The urgent need to mitigate climate change invokes both opportunities and challenges for forest biomass utilization. Fossil fuels can be substituted by using wood products in place of alternative materials and energy, but wood harvesting reduces forest carbon sink and processing of wood products requires material and energy inputs. We assessed the extended life cycle carbon emissions considering substitution impacts for various wood utilization scenarios over 100 years from 2010 onward for Finland. The scenarios were based on various but constant wood utilization structures reflecting current and anticipated mix of wood utilization activities. We applied stochastic simulation to deal with the uncertainty in a number of input variables required. According to our analysis, the wood utilization decrease net carbon emissions with a probability lower than 40% for each of the studied scenarios. Furthermore, large emission reductions were exceptionally unlikely. The uncertainty of the results were influenced clearly the most by the reduction in the forest carbon sink. There is a significant trade-off between avoiding emissions through fossil fuel substitution and reduction in forest carbon sink due to wood harvesting. This creates a major challenge for forest management practices and wood utilization activities in responding to ambitious climate change mitigation targets.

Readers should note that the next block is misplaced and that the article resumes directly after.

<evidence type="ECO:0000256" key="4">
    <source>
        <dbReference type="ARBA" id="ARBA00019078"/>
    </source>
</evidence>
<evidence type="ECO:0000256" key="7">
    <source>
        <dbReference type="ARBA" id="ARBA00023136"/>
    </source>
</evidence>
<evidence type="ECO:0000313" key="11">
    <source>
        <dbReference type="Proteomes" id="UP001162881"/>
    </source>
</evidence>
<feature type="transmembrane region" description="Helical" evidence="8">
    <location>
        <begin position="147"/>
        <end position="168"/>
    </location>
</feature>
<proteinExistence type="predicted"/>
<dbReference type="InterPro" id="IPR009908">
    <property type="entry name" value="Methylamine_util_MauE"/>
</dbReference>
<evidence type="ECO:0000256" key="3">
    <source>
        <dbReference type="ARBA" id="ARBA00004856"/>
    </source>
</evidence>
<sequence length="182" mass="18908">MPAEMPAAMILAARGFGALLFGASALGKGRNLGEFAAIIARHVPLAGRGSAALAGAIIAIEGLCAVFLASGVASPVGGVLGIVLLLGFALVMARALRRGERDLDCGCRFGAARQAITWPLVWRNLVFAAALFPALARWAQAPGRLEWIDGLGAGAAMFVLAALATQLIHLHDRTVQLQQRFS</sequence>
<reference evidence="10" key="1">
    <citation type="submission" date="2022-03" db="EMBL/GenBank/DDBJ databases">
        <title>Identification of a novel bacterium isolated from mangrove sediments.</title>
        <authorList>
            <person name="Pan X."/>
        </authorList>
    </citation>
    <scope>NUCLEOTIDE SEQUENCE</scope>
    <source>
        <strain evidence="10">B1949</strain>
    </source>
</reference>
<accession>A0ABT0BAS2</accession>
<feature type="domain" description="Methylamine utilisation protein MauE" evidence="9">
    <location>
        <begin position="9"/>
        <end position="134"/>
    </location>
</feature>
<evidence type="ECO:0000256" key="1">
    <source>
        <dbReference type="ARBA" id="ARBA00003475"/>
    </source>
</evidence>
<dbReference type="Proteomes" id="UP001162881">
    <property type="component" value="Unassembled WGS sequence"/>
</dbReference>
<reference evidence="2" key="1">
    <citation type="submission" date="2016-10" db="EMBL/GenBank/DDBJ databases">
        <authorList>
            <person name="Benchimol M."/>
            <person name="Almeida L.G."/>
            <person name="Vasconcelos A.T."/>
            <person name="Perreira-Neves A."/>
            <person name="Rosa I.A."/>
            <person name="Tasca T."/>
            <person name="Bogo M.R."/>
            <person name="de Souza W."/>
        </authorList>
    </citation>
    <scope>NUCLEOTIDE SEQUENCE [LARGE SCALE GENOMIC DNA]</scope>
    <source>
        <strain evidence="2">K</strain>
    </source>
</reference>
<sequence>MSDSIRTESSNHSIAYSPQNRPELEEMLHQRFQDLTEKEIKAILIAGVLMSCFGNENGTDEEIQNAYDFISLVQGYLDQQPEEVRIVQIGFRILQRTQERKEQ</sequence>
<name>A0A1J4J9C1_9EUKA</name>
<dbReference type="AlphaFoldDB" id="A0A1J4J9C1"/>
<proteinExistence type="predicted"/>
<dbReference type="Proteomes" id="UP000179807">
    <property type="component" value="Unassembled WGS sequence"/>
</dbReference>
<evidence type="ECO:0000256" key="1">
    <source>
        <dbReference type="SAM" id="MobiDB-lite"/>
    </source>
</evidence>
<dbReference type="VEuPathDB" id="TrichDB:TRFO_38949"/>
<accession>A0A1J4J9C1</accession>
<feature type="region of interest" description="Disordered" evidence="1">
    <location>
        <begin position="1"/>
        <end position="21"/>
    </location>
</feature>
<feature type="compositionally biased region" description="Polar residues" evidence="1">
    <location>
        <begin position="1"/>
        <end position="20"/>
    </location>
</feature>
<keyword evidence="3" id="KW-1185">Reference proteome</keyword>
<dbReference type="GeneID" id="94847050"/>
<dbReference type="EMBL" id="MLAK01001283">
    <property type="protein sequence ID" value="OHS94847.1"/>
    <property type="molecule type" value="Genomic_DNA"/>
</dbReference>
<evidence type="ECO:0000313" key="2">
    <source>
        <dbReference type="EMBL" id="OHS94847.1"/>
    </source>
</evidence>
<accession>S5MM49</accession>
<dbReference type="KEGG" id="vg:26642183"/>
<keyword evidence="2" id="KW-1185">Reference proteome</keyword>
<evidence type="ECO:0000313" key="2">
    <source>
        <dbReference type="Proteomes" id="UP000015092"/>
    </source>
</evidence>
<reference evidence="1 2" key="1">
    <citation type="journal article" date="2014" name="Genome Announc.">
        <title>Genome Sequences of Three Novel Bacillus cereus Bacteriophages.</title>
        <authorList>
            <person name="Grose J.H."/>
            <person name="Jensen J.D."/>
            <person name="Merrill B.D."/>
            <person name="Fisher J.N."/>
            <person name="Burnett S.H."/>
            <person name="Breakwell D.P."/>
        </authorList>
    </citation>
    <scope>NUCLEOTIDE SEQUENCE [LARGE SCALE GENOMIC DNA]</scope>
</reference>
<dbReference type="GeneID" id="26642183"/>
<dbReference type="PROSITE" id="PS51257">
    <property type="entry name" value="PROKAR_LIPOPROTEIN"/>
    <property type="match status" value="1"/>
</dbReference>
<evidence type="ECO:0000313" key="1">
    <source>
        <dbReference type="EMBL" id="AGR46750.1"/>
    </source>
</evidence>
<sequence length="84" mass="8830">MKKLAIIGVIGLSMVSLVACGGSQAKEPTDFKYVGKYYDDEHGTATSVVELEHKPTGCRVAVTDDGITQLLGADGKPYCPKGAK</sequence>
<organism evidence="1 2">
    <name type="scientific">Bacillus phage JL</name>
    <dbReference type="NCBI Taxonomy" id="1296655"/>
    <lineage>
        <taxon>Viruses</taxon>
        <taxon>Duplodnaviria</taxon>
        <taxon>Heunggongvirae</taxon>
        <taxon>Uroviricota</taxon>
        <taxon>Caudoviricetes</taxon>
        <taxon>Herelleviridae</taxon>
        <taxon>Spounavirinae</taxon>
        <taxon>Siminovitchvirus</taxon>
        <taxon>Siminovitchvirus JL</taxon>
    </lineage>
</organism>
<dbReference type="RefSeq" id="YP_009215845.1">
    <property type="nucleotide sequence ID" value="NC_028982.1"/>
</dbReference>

Beneficial use of waste relies on efficient systems for collection and separation. In Sweden, a bring system involving recycling centres for collection of bulky, electr(on)ic and hazardous waste has been introduced. A significant share of this waste is incorrectly sorted, causing downstream environmental implications. At present, however, there is a lack of affordable and accurate monitoring methods for providing the recycling centres with the necessary facts for improving the sorting of waste. The aim of this study was therefore to evaluate the usability of a simplified and potentially more suitable waste monitoring method for recycling centres. This method is based on standardised observations where the occurrence of incorrect sorting is monitored by taking digital pictures of the waste which then are analysed according to certain guidelines. The results show that the developed monitoring method could offer a resource-efficient and useful tool for proactive quality work at recycling centres, involving continuous efforts in developing and evaluating measures for improved sorting of waste. More research is however needed in order to determine to what extent the obtained results from the monitoring method are reliable.